WEDNESDAY, May 2 (HealthDay News) -- Not a big fan of bacon or ham? Your genes might be behind it, a new study finds.
Researchers found that 70 percent of participants had two functional copies of a gene linked to a particular odor receptor in the brain. This cellular receptor is attuned to a compound in male mammals called androstenone, which is also common in pork.
In the study, 23 people were asked to smell pork. Those with either one or no functional copies of the RT gene could tolerate the scent of androstenone much better than those with two copies of the gene -- suggesting a mechanism by which some people find pork more or less appetizing.
The findings appear online May 2 in the PLoS One.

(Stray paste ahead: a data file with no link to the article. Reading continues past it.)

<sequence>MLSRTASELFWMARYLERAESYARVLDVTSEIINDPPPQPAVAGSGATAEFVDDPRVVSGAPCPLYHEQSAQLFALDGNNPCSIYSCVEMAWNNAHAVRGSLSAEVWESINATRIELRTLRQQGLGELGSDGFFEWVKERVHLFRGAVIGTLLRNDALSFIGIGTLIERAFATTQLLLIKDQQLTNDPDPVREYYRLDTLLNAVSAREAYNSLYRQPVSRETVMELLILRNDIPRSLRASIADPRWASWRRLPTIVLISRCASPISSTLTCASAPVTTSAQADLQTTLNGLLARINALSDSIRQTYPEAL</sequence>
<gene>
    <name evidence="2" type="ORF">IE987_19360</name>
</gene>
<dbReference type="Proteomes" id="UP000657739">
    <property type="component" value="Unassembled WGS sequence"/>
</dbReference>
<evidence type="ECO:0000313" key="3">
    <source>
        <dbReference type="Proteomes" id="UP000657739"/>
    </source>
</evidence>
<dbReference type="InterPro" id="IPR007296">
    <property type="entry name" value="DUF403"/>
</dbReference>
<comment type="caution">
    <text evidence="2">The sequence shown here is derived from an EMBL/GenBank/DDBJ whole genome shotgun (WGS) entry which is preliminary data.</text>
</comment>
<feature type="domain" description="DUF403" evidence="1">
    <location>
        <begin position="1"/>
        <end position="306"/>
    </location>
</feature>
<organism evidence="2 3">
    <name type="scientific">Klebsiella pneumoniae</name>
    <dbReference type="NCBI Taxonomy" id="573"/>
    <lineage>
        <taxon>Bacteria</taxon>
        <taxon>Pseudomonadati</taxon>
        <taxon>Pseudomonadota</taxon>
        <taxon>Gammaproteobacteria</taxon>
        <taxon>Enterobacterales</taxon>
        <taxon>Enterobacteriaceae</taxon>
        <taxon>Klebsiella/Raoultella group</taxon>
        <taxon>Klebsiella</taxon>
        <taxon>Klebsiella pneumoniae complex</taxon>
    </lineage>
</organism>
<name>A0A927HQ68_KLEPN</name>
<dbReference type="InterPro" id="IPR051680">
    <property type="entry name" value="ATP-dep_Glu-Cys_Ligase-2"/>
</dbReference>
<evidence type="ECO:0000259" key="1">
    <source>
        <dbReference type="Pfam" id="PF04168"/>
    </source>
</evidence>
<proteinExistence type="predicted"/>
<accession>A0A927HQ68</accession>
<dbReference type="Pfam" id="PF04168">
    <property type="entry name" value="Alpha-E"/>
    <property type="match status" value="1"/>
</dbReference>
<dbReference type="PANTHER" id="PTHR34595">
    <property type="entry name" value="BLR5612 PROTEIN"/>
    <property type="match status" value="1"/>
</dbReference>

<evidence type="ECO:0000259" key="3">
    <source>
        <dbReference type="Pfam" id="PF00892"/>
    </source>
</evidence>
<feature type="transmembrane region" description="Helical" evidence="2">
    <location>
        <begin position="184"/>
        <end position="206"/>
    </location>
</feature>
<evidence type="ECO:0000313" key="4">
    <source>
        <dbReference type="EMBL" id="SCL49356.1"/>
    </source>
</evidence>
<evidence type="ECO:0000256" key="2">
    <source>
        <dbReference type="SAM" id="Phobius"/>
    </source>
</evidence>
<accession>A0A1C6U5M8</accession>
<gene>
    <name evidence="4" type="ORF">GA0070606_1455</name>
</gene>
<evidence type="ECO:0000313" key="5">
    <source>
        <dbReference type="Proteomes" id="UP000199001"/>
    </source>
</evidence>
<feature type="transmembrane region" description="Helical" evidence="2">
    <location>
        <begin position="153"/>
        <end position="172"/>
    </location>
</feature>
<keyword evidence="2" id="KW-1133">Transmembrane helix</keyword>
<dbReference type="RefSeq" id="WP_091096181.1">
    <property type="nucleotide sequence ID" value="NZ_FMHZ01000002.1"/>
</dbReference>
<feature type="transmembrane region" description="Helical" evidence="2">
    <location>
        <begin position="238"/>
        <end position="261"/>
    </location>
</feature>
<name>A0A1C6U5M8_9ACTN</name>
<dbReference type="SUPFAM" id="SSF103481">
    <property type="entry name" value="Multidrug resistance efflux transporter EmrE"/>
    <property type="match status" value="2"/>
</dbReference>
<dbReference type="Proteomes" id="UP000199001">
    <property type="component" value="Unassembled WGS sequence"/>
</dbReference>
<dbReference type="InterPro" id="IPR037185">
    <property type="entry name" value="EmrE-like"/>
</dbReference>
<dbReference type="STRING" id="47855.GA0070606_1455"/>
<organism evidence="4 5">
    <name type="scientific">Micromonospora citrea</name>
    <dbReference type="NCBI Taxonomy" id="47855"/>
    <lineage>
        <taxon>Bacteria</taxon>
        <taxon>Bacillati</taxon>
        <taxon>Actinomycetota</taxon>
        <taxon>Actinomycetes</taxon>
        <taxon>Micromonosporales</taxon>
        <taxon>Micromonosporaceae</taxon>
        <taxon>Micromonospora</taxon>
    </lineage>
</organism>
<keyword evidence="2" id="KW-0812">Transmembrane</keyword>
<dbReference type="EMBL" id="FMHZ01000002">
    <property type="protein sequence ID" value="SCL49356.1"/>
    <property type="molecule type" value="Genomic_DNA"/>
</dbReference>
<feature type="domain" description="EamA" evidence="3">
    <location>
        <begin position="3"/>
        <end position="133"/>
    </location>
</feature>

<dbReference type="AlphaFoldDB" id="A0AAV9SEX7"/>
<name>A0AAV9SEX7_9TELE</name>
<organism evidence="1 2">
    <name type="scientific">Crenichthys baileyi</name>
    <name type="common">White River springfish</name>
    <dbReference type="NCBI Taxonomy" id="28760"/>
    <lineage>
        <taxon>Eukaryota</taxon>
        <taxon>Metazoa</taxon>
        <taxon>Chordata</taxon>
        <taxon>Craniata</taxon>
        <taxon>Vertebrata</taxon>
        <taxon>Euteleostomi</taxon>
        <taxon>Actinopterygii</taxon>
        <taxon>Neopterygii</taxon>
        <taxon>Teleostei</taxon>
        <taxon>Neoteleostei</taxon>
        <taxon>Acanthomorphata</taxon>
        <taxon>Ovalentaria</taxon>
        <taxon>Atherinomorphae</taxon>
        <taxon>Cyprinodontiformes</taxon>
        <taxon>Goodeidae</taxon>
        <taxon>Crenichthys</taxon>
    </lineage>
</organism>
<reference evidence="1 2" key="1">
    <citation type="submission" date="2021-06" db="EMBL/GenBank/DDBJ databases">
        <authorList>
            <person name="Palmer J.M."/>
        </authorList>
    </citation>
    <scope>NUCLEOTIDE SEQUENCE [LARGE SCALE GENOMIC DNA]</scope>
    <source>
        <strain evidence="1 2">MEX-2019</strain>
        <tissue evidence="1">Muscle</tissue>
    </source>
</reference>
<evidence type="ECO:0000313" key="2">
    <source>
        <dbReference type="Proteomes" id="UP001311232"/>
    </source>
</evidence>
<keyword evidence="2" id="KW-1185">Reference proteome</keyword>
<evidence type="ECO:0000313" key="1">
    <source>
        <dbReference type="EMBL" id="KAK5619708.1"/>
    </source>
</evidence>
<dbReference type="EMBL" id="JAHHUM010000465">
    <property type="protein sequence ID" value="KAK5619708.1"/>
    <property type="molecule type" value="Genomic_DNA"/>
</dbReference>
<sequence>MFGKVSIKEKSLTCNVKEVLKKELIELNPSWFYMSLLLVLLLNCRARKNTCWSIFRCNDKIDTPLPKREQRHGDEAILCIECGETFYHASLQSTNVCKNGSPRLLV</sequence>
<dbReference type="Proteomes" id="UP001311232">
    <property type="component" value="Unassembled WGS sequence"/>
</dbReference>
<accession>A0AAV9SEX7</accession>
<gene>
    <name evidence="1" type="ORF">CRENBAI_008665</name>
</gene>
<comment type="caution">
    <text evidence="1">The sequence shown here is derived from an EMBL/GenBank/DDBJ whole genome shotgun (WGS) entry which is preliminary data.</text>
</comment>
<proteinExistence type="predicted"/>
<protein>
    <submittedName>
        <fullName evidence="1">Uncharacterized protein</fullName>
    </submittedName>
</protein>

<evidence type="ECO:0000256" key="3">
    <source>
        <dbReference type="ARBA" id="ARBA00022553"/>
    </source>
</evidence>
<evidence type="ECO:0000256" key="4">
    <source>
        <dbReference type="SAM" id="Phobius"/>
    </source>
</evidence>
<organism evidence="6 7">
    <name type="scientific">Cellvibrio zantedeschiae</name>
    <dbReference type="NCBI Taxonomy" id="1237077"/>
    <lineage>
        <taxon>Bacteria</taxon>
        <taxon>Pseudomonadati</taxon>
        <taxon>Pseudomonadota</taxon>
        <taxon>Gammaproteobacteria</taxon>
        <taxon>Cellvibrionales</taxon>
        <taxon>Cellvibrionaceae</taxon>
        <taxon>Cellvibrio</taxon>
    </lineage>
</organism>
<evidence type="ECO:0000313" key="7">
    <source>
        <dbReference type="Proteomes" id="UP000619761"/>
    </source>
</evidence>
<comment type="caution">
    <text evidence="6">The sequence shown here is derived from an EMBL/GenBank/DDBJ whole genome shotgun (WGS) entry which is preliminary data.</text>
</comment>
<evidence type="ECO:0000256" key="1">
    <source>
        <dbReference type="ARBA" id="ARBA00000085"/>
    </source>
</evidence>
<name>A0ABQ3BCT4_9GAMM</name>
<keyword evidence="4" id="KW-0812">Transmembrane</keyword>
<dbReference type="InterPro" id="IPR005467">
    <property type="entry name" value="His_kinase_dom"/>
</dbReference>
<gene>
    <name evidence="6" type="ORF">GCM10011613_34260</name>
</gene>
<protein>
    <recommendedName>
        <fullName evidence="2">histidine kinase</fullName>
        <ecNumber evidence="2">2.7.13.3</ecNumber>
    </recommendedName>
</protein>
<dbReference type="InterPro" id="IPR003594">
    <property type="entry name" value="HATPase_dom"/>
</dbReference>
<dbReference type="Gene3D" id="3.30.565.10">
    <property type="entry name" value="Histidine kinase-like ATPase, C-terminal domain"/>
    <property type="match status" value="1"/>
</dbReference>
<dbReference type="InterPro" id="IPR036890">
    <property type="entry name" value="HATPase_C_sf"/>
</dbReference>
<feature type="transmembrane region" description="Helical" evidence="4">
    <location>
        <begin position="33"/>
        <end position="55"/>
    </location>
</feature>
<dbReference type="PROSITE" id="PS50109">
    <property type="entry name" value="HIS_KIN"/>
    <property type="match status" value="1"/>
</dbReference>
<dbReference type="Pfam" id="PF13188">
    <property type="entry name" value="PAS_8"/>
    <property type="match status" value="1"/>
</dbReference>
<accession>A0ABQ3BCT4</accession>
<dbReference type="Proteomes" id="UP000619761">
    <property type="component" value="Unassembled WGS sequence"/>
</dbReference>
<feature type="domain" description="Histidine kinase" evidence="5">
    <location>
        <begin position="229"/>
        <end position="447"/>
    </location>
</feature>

Study author Hiroaki Matsunami, an associate professor of molecular genetics and microbiology at Duke University Medical Center, said he wants to do similar research in specific populations, such as people in the Middle East, where eating pork is avoided.
"I would also like to know about odor receptor variants in indigenous populations, such as people who live near the Arctic Circle and who never eat these meats. What is their genotype?" Matsunami said in a Duke news release.
He suggested that vegetarians may have a genetic predisposition against the smell of meat and wondered if meat inspectors with both copies of the RT gene would make different decisions in their jobs.
The American Academy of Otolaryngology -- Head and Neck Surgery has more about smell and taste.
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